- [2007.01.08] Here at last are your grades, with apologies for the overlong delay.
In the past weeks I've re-read (almost) every assignment, contrary to my intention to grade only a sample of your work.
Now I'm still searching a few missing papers. If you think something is wrong then please let me know. Total grades will be computed later this week, using adjusted weights of 70:30 for weekly:final assigments.

In order to clarify a few frequent errors in your assignments, I'll also write some post-mortem notes to be added to this page, later this week. - [2006.11.08] As promised, I've added my annotated answers for session 7 (last year, this was session 8).
- [2006.10.09] Second extra class for SPSS will be Fri 13 Oct, 9:00 to 11:30, Janskerkhof 13, room K.060 (basement). Prepare questions and problems!
- [2006.10.03] Extra class for SPSS intro will be Fri 6 Oct, 9:00 to 11:30, Janskerkhof 13, room K.060 (basement). We will more or less follow the outline of this Dutch workbook for SPSS from my Statistics intro course.
- [2006.09.24] Added a hyperlink (to session 1) to a posting about Gabby guys: the effect size. This is also related to the notes on effect size on this page (see session 4).
- [2006.09.05] Classes will meet on
**Friday**12-15h, in the James Boswell Institute, room 113. More details below. - [2006.08.22] We will use a Yahoo bulletin board to exchange information in this course. The bulletin board or 'group' for this course is at uk.groups.yahoo.com/group/mer200607. Please subscribe to (join) this group, by visiting the group webpage and following instructions given there. More instructions are available below, see the first session in the schedule. PS: This is a members-only group, meaning that only members can access its contents. The teacher has to approve your subscription for membership.

Trans 10, room 1.31

office hours Tue 14:00-15:30 and by appointment

- Rietveld, T. & Van Hout, R. (2005).
Statistics in Language Research: Analysis of Variance. Berlin: Mouton de Gruyter. ISBN 3-11-018581-4.

Further abbreviated as RvH. - Additional reading materials; these will be distributed either in class, or through my pigeonhole (postvak), at Trans 10, room 1.21.

Fri | 12:00-15:00 | James Boswell Inst, room 113 |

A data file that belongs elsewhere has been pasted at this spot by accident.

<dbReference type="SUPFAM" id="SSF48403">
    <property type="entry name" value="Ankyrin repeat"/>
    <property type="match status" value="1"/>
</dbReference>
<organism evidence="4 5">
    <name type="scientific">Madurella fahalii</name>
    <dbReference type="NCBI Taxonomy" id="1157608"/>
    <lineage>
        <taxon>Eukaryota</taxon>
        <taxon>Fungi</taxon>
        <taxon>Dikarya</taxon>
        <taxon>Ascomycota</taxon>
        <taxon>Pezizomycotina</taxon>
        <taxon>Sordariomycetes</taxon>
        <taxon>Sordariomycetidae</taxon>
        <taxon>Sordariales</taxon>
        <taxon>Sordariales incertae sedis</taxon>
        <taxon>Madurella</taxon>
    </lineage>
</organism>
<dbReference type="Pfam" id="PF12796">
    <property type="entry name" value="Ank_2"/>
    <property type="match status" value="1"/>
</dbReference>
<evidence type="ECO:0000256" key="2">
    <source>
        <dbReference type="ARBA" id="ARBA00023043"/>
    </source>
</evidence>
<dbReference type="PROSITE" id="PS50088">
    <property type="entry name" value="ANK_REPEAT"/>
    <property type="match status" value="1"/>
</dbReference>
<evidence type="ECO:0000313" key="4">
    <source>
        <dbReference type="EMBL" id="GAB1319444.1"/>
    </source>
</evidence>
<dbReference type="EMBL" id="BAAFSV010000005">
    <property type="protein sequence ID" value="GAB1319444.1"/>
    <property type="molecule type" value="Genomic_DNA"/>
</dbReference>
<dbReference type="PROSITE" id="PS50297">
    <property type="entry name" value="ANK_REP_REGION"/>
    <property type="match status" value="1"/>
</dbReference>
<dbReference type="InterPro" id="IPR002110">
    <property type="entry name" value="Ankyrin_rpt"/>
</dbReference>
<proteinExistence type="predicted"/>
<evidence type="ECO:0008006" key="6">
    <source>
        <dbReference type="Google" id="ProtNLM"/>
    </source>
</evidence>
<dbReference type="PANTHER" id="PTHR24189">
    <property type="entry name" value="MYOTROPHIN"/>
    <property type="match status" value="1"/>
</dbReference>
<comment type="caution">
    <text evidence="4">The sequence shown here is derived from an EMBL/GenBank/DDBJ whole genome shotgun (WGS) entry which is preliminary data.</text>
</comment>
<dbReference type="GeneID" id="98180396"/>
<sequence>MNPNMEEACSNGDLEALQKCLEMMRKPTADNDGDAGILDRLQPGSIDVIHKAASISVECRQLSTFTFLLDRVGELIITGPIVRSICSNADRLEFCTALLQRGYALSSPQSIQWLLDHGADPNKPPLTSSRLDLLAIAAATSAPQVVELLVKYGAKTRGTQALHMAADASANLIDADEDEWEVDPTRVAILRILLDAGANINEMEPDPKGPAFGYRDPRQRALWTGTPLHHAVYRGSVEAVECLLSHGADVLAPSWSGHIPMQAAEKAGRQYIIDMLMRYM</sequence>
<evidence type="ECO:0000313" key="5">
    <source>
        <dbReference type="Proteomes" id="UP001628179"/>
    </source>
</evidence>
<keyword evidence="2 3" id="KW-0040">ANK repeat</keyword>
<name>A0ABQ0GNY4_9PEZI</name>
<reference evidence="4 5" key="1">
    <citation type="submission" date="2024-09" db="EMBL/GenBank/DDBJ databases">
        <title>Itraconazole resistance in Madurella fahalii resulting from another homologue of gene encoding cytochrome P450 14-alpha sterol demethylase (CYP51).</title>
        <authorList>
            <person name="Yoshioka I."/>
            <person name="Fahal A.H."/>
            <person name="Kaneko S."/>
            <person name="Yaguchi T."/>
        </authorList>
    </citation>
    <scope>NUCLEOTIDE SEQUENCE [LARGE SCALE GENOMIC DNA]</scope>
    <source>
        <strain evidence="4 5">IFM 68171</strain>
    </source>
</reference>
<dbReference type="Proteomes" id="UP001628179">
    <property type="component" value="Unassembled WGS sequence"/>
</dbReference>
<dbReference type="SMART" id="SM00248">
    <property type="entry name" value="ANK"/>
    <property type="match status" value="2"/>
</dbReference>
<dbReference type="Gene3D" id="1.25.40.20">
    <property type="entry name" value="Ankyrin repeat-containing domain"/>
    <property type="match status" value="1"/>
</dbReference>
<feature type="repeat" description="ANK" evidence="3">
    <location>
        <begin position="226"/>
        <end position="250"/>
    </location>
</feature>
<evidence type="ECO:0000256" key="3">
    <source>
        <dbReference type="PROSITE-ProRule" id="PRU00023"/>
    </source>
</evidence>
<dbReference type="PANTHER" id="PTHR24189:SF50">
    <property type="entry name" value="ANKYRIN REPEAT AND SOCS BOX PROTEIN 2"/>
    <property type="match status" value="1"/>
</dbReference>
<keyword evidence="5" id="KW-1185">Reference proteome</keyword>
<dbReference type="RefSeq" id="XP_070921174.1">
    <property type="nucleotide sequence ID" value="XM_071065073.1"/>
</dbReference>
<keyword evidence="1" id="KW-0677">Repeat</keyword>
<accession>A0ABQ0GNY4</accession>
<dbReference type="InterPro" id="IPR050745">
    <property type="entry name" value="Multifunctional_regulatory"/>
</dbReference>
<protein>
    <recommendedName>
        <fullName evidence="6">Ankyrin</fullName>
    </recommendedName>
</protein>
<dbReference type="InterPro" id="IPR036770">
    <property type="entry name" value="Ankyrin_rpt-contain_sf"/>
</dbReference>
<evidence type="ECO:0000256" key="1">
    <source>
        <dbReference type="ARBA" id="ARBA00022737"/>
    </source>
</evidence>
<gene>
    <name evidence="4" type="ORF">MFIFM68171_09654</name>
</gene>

The course will be taught in English.

- make assignments about the topics covered in the last meeting;
- hand in your assignments (see below), by Tuesdays 18:00h at the latest;
- review and judge the assignments of a fellow student, by Thursday 12:00h at the latest;
- read and study new materials.

Put your work in one document per week, preferably in PDF, since that ensures correct display of figures and tables. Place your document in a folder on your personal webpage at UU — check the CIM help pages for instructions. Make sure your document is accessible over the web.

Now send a short message to the group bulletin board, with a short description of your work and with a working hyperlink (URI) to your document on your webpage. (You don't have to enclose the URI in tags, just copying the right

Retrieve the document of your victim for this week, and write a review of her/his work in a separate document. Place your review on your personal webpage, and again announce its location on the group bulletin board, by Thursday 12:00h at the latest.

On Thursday afternoon or evening, you should read the peer review of your assignment. Notice that strict timing is required to make this schedule work!

Peer review, commenting the work of a peer or colleague, is a serious business. You can learn more about it through these web pages:

- You Lost Me In The Third Paragraph, about "gracious criticism" (Writing Center, George Mason Univ, Fairfax, VA);
- Responding To Other People's Writing (Writing Center, Univ North Carolina, Chapel Hill, NC).

This means that your assignments and reviews will

Experimenting. General methodology. Design of experiment. Refresher on inferential statistics. How to peer-review.

- RvH: Chapters 1 and 2 (and 3).

- This course requires and presumes that you already have previous knowledge of statistics, equivalent with an introductory course in statistics. You may test yourself by means of this tentamen of the Statistiek course.
- Make sure that you have an account on the Solis UU netwerk.
- Join the course bulletin board for this class. By way of experiment, we'll use a Yahoo! group for exchanging documents and information. You'll need a Yahoo! ID to join this group, so you may need to sign up or register as a Yahoo! user. The homepage for this class group is uk.groups.yahoo.com/group/mer200607. Visit this homepage, and join the group [just press the Join button], so you can tell others about your assignments, reviews, etc.

More information about how to submit and distribute your work is given above. - Browse the various websites listed below. Make sure to browse the Research Methods Knowledge Base.

Your elaborations on the questions below have to be placed on your personal webpage, and announced on the group webpage, as described above. Write clearly, correctly, and concisely. Make a PDF (preferred) or PS or HTML document, or plain ASCII text file, with a maximum length of about 2000 words. (I've made a short explanation about how to make a non-proprietary document, in Dutch.)

- Visit your institutional library (e.g. Letterenbibliotheek). Take a recent printed issue (2005 or 2006) of an experimental journal (in phonetics, psycholinguistics, etc.), such as Language and Speech, Journal of Phonetics, Speech Communication, Journal of Memory and Language, Phonetica, and select an article that reports an experimental study.